Of mandates and strategies
Last week, VP Leni Robredo met with officers of the armed forces for a security briefing, as she has always done on schedule ever since she assumed her post. This time, however, she brought up what she called the elephant in the room: the National Task Force to End Local Communist Armed Conflict (NTF-Elcac), a group created during the Duterte presidency with the aim of ending the insurgency problem. The NTF-Elcac has been visible largely because of its Red-tagging and “matrix”-drawing work, but more so because this work has often ended in violence and death.
Robredo already talked about abolishing the NTF-Elcac in previous interviews. At the security briefing, however, she spoke about supporting the group’s mandate. It was the careless Red-tagging, she claimed, that had cast the task force in a bad light.
Netizens were quick to debate on the issue. Some invited the VP to talk to those who had lost family members because of the task force’s bloody weekends. Others defended her and claimed that she was trying to find common ground with the armed forces. Others are asking for clarification on what exactly Robredo is advocating for.
Can the task force be divorced from the people that run it and the government that conceived it? Can we reduce the NTF-Elcac problem to “good mandate, bad people”?
To reduce the problem to component parts would be a contradiction for Robredo. In that same briefing, she praised the Barangay Development Fund, which the NTF-Elcac supposedly uses to develop communities so that people spend their time earning a livelihood instead of contributing to the insurgency problem. Her aim, perhaps, was to forward a people-based rather than militaristic solution. This is consistent with the VP’s holistic approach to governance: Listen to people, acknowledge their unique contexts, cooperate on a project, get to work together.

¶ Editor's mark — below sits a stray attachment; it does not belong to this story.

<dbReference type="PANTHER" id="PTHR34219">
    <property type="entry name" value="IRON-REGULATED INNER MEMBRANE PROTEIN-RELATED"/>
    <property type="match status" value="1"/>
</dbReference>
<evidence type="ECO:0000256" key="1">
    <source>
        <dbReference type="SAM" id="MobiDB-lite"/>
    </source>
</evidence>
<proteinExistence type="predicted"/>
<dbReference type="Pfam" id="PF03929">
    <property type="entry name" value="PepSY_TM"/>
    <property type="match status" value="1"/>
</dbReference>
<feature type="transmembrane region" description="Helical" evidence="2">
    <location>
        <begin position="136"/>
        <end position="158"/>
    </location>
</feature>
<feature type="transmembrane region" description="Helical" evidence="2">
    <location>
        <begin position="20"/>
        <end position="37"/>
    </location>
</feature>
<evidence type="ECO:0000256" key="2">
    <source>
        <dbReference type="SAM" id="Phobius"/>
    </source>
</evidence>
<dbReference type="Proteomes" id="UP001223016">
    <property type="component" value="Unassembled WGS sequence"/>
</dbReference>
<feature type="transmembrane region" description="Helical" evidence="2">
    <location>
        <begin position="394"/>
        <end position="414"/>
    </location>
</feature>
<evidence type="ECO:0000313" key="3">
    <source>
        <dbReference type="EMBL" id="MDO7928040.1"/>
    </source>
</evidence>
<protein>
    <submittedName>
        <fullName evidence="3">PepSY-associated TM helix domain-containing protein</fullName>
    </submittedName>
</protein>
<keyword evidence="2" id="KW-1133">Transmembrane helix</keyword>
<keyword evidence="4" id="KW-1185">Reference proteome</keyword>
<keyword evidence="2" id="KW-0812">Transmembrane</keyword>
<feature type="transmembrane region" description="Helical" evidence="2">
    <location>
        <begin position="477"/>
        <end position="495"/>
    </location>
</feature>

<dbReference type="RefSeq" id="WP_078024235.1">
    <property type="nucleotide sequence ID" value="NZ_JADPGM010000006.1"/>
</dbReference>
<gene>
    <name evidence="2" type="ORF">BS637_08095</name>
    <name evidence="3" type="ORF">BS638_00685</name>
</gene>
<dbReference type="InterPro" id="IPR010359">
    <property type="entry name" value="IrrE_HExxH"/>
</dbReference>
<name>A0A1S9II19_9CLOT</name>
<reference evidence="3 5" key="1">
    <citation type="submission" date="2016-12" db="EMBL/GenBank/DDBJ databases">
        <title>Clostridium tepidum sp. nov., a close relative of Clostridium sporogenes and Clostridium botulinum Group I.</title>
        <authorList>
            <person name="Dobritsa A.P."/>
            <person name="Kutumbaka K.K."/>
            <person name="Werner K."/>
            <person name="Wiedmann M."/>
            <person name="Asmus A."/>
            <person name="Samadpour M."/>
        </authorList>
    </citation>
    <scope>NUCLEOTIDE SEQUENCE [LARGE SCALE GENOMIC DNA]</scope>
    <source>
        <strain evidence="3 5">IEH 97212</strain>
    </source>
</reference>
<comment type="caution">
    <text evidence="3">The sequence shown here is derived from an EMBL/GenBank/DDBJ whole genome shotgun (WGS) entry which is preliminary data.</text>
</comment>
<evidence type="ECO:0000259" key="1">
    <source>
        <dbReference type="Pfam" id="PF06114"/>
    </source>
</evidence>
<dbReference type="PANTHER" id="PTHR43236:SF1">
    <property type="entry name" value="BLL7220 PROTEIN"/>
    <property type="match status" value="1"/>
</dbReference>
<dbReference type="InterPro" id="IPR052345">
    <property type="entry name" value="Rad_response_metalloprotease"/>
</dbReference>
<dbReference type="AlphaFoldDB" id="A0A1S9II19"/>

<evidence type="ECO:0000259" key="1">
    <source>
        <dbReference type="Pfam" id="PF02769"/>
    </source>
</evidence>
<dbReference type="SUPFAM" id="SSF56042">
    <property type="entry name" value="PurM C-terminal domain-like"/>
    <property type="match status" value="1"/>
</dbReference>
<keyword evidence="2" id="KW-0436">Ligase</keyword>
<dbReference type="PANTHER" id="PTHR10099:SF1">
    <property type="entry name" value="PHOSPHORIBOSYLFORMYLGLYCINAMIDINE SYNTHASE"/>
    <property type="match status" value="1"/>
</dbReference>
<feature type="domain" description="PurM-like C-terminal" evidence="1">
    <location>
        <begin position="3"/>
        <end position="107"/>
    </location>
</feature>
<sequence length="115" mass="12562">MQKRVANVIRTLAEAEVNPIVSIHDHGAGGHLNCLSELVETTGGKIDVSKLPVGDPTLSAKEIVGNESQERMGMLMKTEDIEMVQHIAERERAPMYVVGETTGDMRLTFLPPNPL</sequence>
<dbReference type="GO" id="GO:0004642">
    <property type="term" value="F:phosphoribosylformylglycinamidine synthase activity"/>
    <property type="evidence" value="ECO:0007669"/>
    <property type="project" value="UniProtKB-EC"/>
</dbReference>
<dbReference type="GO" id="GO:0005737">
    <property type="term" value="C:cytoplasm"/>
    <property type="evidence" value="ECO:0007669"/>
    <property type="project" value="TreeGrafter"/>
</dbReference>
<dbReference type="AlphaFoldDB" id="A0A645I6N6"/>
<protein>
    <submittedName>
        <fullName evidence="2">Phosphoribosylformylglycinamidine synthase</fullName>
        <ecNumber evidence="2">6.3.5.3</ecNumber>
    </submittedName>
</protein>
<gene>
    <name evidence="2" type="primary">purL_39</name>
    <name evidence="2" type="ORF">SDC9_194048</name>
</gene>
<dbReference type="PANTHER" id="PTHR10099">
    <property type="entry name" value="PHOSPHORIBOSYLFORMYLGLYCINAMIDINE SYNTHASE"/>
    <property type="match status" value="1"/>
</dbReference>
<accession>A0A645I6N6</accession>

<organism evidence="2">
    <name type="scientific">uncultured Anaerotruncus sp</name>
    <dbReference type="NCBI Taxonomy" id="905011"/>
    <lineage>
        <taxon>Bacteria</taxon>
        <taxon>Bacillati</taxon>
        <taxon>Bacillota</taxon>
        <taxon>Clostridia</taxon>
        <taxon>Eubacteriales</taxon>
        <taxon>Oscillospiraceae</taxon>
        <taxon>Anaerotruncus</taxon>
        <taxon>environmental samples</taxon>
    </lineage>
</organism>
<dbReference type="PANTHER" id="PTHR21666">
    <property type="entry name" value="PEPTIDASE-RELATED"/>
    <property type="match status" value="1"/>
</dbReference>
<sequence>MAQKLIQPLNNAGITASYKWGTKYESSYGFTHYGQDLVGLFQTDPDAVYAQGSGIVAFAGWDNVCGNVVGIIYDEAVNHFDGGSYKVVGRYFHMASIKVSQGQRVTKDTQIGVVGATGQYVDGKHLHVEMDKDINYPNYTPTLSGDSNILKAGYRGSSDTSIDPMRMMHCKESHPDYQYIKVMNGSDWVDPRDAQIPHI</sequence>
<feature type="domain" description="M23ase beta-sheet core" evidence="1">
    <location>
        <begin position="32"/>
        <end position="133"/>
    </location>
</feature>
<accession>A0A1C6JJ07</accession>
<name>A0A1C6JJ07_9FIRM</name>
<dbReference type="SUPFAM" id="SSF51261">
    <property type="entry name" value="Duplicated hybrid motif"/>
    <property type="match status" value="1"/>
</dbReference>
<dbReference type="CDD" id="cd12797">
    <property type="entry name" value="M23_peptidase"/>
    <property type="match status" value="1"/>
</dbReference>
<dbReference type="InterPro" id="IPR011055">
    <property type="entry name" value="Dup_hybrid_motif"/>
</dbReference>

The NTF-Elcac’s tactics, however, might be of a different breed. Even if the mandate looks good on paper, the people that execute the mandate still come from a culture of “identify, label, and eradicate the enemy” rather than “determine the root causes of the problem and help people in the long term.” The NTF-Elcac therefore, represents a government that reduces people to ideology to justify wiping them out.
Robredo already has the counter-strategy: She has worked with local communities, talked to them, listened to them, and responded to their needs. Why would she need the Barangay Development Fund, or even the NTF-Elcac, when she already has a track record in livelihood projects—and for a fraction of the funding that the NTF-Elcac gets?
Dr. Melay Abao, political scientist and a fellow faculty member at the Ateneo, likewise asks for a shift in focus: Don’t ask just Robredo about the insurgency problem; engage all the presidential candidates on their stance. They are vying for the post of Commander in Chief of the Armed Forces, and a problem of armed conflict is a problem of national security. How would the candidates work with the military in dealing with the insurgency issue? Why has the peace process failed, and how do we address these failures moving forward? What options and strategies do the candidates have to ensure that some form of negotiations can take place?
In questioning the VP, however, we continue to uncover her character. True: Her messaging needs precision, force, and nuance; she needs to explain her stance. Perhaps she already knows that the solution has to go beyond labeling people as Left, or Centrist, or Terrorist, or Communist. Maybe she truly sees that the effort of resolving armed conflict does not lie in funneling billions of pesos into a task force just for it to draw random matrices, concoct networks, attempt to connect the dots, or play paint-by-numbers. But she is trying to be conciliatory, perhaps not to pander to those in power, but because she acknowledges that the insurgency is a thorny, wicked problem that first requires bringing different groups with disparate interests to the table.
While we wait for her clarification, let us ponder, for a moment, on this ability to question a government official without being reprimanded for being too critical. Let us ponder on the possibility that we could have a president who listens and discerns, and who brings out the debaters and thinkers in all of us.
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